Learn to draw purely or draw meditatively

Since I've been teaching how to draw purely and purely again, I've of course been asked again and again about the difference to meditative drawing. I had taught drawing before, and going from the first line to accurate representations of houses or product ideas takes time and requires practice. It's no different with meditative drawing - time and practice.

But the main difference when learning to draw is that it is all about the presentation and technique of the drawing. Yes, seeing is experienced in a new way and the recognition of the details - but then it remains in the technical, the selection of the pens, the background and possibly color effects. When wipe, when linear, perspective, structure, material, light, shadow, portrait, act - everything is wonderful to experience, practice and do individually. Just sit down and draw. And get better, draw more accurately, get faster or more detailed, more realistic and more accurate. Correct perspective and perfect material representation. That's the goal - to get better and get better results, drawings that become absolute.

Well, and the difference to meditative drawing? The performance also the pressure due to lack of time - because every course is then again short. In the pure drawing courses, you want to achieve a lot quickly. The participants have goals in mind or prepare a portfolio for their studies or an exhibition in their diary or a holiday that they want to draw in their diary. All great reasons and more - just learning to see and draw is reason enough, sit down, look, draw - exchange ideas with others about the drawings, develop your own style - all great.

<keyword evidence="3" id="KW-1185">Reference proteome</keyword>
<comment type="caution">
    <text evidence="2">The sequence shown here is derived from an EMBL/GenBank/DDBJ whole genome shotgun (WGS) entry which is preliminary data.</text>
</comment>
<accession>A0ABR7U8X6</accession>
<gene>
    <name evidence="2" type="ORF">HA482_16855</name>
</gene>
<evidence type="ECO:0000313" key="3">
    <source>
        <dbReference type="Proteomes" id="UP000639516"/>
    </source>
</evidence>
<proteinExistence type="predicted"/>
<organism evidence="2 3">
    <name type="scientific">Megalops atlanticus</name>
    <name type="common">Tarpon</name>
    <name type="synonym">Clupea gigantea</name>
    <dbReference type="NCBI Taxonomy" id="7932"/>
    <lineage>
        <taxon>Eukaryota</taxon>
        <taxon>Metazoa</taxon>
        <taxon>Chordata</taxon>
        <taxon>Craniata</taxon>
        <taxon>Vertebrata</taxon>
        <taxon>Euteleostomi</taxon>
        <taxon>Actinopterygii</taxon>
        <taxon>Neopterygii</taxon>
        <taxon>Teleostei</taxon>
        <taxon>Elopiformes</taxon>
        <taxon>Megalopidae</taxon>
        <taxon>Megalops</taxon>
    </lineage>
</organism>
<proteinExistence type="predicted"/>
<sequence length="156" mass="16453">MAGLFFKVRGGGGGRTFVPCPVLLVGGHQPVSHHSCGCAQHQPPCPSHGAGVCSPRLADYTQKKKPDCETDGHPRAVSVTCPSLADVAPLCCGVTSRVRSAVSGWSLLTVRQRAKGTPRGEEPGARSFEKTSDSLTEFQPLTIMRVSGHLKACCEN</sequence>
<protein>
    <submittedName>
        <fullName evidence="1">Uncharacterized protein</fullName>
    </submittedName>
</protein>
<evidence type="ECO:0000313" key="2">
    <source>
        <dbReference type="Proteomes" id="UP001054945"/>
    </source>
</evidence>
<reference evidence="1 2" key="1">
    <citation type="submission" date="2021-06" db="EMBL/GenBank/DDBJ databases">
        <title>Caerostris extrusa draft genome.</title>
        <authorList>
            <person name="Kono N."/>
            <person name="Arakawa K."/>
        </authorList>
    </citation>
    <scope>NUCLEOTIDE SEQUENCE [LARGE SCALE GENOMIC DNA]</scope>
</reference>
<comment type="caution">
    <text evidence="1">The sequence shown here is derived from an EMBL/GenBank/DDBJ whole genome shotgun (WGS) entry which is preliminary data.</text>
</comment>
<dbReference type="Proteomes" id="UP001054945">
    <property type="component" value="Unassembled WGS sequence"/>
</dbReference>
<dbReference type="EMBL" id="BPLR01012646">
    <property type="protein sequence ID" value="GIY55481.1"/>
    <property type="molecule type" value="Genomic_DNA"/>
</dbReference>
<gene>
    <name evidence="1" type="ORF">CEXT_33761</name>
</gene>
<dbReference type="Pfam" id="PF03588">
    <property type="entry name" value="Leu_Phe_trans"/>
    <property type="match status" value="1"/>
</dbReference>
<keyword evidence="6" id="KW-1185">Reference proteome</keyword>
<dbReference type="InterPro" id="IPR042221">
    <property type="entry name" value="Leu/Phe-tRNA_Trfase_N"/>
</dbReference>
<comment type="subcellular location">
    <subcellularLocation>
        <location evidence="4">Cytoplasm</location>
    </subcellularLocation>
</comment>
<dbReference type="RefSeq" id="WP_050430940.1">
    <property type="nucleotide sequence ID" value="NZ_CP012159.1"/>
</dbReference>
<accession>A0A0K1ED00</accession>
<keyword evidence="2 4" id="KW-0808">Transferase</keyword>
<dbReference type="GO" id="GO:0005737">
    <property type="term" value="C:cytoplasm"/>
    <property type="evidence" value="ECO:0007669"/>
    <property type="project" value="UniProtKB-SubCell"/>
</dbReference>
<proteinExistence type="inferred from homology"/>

Well, and the difference to meditative drawing?

The power and the pressure. The meditative drawing is extra without pressure to perform. We always meditate first and perceive the world around us without judgment. Already this beginning before drawing calms down and puts the brain on stand-by, so to speak. Breathe, listen, be. In exactly this state of mind then see the eyes open, recognize and draw. That's slow. That's calm. This is interrupted by the meditation sessions. And then starts again.

Especially with seminars over a weekend or several days, switching off the performance center in the brain is particularly intensive. Really just being where you are. In a group, in a monastery, in nature, on your own meditation spot or alone in the forest. If the drawings are started in the same mood as a meditation, then the result on the paper is no longer decisive. Sometimes a sketch doesn't even take long to finish. But the mood of the situation at rest, the structure of the trees or deep, intimate breath are recognizable on the sheet in the memory. It can also be drawn on at some point and somewhere else. It is what it is - whether it seems finished or not. Perception is value-free. A level becomes awake and conscious that completely relaxes. Drawing is like a slow walk or silent observation. Drawing is meditation.